“His policy of apartheid is the only way of solving our problems today,” Betsie Verwoerd insisted. An Afrikaner homeland, she added, is “consistent with my husband’s ideals.”
She and others say a white homeland is necessary if the country’s 3 million Afrikaners, descendants of 17th-Century, mostly Dutch settlers, are to preserve their conservative culture, religion and language against what they fear is inevitable revenge from blacks once they take power.
“We see no future for us in the new South Africa,” said Danie van Rensburg, 69, a retired civil servant who is one of the town’s founders.
Racial homelands are not new, of course. Verwoerd created black homelands, usually in the poorest areas, to separate the races. And his son, Hendrik Jr., tried to create an Afrikaner commune in Morgenzon, about 100 miles southeast of Johannesburg, in the 1970s. It collapsed when his followers hired so many black laborers that a slum township was spawned.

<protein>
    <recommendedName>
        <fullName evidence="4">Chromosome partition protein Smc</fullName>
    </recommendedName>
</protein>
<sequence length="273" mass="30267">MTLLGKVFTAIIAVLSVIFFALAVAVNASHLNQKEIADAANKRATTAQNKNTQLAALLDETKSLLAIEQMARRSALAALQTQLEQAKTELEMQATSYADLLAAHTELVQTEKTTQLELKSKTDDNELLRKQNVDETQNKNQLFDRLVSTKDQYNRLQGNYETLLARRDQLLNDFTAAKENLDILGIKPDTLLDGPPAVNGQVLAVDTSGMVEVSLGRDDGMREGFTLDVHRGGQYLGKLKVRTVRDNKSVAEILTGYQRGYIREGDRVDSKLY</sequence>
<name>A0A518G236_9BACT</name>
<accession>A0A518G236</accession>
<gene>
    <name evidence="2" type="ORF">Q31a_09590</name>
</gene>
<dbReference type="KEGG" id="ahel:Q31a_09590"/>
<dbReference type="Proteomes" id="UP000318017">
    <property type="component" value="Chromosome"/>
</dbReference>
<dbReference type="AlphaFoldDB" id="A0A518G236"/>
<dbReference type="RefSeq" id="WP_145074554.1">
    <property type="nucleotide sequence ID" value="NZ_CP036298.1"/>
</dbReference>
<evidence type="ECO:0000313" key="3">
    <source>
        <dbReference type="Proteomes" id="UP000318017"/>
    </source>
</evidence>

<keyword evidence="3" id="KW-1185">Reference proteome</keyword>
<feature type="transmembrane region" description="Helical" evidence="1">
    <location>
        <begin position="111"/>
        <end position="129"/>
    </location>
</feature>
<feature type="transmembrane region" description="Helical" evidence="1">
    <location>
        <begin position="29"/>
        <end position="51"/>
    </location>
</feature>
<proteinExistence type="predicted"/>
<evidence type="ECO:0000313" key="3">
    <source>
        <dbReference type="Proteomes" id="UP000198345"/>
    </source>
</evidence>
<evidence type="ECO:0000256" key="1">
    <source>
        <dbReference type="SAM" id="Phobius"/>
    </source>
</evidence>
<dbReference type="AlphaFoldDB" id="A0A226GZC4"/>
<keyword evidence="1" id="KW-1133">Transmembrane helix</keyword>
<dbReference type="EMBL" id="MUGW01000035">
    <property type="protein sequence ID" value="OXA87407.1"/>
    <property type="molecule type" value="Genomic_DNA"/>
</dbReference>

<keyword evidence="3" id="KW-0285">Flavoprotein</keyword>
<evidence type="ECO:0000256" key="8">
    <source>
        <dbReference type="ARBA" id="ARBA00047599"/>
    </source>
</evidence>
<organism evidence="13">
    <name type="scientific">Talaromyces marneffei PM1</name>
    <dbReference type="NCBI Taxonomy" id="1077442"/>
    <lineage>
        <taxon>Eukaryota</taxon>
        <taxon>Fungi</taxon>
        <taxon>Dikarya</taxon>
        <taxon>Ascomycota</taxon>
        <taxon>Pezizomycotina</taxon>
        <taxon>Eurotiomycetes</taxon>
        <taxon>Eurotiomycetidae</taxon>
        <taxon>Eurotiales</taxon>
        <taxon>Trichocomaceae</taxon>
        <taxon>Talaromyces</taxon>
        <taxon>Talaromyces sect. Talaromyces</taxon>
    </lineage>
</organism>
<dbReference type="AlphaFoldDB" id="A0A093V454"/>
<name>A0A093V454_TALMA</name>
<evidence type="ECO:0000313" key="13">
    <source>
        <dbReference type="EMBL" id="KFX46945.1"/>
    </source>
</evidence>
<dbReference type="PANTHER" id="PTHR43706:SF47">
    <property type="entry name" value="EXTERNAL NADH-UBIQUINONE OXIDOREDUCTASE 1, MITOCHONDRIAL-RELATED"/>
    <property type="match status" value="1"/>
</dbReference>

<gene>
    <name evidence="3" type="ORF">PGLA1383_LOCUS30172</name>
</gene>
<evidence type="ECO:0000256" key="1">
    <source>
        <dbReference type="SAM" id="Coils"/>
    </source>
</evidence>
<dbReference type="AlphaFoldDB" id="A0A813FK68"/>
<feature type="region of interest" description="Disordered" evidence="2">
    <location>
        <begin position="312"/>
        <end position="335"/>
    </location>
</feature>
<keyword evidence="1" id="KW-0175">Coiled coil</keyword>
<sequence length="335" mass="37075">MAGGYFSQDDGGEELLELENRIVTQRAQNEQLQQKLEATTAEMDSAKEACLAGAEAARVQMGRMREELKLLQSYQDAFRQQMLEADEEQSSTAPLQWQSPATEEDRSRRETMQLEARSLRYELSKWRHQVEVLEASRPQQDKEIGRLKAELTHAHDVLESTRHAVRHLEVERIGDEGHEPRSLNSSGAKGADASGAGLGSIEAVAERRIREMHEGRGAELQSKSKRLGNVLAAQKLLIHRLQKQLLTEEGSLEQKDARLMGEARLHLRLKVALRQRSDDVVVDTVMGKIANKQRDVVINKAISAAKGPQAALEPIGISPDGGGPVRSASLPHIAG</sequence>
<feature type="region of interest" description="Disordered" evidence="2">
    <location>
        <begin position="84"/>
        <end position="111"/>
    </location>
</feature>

Both President Frederik W. de Klerk and African National Congress leader Nelson Mandela have insisted that they will not dismember the country.
But both men recently agreed to establish a parliamentary panel after the election to consider allowing a volkstaat as long as other races have equal rights there.
Still, Afrikaners are a fractious lot, and many of those who moved to Orania hoping to glimpse the future have been disappointed.
Despite the tiny population, the town is bitterly divided, with three competing schools for only 90 pupils and at least seven churches and sects that differ on such thorny theological issues as whether blacks have souls and go to heaven.